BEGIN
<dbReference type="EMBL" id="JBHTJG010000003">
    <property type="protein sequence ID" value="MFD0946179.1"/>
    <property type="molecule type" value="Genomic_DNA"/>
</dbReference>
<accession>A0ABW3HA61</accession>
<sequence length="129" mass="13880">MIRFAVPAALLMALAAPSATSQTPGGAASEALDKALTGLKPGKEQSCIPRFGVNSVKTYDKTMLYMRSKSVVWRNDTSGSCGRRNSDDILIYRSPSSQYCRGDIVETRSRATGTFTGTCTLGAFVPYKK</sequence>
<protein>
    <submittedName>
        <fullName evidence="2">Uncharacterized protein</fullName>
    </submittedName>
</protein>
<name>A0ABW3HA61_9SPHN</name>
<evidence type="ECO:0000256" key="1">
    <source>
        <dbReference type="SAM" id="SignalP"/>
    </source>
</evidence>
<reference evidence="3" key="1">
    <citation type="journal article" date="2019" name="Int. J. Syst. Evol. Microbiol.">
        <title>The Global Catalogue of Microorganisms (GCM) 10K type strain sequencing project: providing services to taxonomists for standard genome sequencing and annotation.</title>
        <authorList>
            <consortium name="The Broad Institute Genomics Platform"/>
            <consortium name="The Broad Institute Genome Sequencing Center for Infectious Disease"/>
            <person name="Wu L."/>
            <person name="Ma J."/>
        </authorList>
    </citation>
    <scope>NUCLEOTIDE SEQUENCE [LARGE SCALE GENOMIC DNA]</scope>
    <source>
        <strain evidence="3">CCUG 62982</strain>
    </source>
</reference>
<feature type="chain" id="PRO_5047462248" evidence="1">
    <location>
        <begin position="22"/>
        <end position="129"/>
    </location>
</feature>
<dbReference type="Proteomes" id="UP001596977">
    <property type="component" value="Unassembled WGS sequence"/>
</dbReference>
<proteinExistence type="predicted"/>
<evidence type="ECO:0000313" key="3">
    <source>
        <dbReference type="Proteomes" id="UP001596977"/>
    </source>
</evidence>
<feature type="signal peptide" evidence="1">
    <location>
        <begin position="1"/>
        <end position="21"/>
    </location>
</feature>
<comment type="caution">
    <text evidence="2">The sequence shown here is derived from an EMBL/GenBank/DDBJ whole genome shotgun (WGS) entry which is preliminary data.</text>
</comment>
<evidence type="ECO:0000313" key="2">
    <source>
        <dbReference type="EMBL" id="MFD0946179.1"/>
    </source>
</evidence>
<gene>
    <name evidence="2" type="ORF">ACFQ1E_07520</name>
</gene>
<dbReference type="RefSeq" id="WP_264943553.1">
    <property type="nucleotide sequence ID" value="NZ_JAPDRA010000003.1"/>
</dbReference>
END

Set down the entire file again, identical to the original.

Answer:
<dbReference type="EMBL" id="JBHTJG010000003">
    <property type="protein sequence ID" value="MFD0946179.1"/>
    <property type="molecule type" value="Genomic_DNA"/>
</dbReference>
<accession>A0ABW3HA61</accession>
<sequence length="129" mass="13880">MIRFAVPAALLMALAAPSATSQTPGGAASEALDKALTGLKPGKEQSCIPRFGVNSVKTYDKTMLYMRSKSVVWRNDTSGSCGRRNSDDILIYRSPSSQYCRGDIVETRSRATGTFTGTCTLGAFVPYKK</sequence>
<protein>
    <submittedName>
        <fullName evidence="2">Uncharacterized protein</fullName>
    </submittedName>
</protein>
<name>A0ABW3HA61_9SPHN</name>
<evidence type="ECO:0000256" key="1">
    <source>
        <dbReference type="SAM" id="SignalP"/>
    </source>
</evidence>
<reference evidence="3" key="1">
    <citation type="journal article" date="2019" name="Int. J. Syst. Evol. Microbiol.">
        <title>The Global Catalogue of Microorganisms (GCM) 10K type strain sequencing project: providing services to taxonomists for standard genome sequencing and annotation.</title>
        <authorList>
            <consortium name="The Broad Institute Genomics Platform"/>
            <consortium name="The Broad Institute Genome Sequencing Center for Infectious Disease"/>
            <person name="Wu L."/>
            <person name="Ma J."/>
        </authorList>
    </citation>
    <scope>NUCLEOTIDE SEQUENCE [LARGE SCALE GENOMIC DNA]</scope>
    <source>
        <strain evidence="3">CCUG 62982</strain>
    </source>
</reference>
<feature type="chain" id="PRO_5047462248" evidence="1">
    <location>
        <begin position="22"/>
        <end position="129"/>
    </location>
</feature>
<dbReference type="Proteomes" id="UP001596977">
    <property type="component" value="Unassembled WGS sequence"/>
</dbReference>
<proteinExistence type="predicted"/>
<evidence type="ECO:0000313" key="3">
    <source>
        <dbReference type="Proteomes" id="UP001596977"/>
    </source>
</evidence>
<feature type="signal peptide" evidence="1">
    <location>
        <begin position="1"/>
        <end position="21"/>
    </location>
</feature>
<comment type="caution">
    <text evidence="2">The sequence shown here is derived from an EMBL/GenBank/DDBJ whole genome shotgun (WGS) entry which is preliminary data.</text>
</comment>
<evidence type="ECO:0000313" key="2">
    <source>
        <dbReference type="EMBL" id="MFD0946179.1"/>
    </source>
</evidence>
<gene>
    <name evidence="2" type="ORF">ACFQ1E_07520</name>
</gene>
<dbReference type="RefSeq" id="WP_264943553.1">
    <property type="nucleotide sequence ID" value="NZ_JAPDRA010000003.1"/>
</dbReference>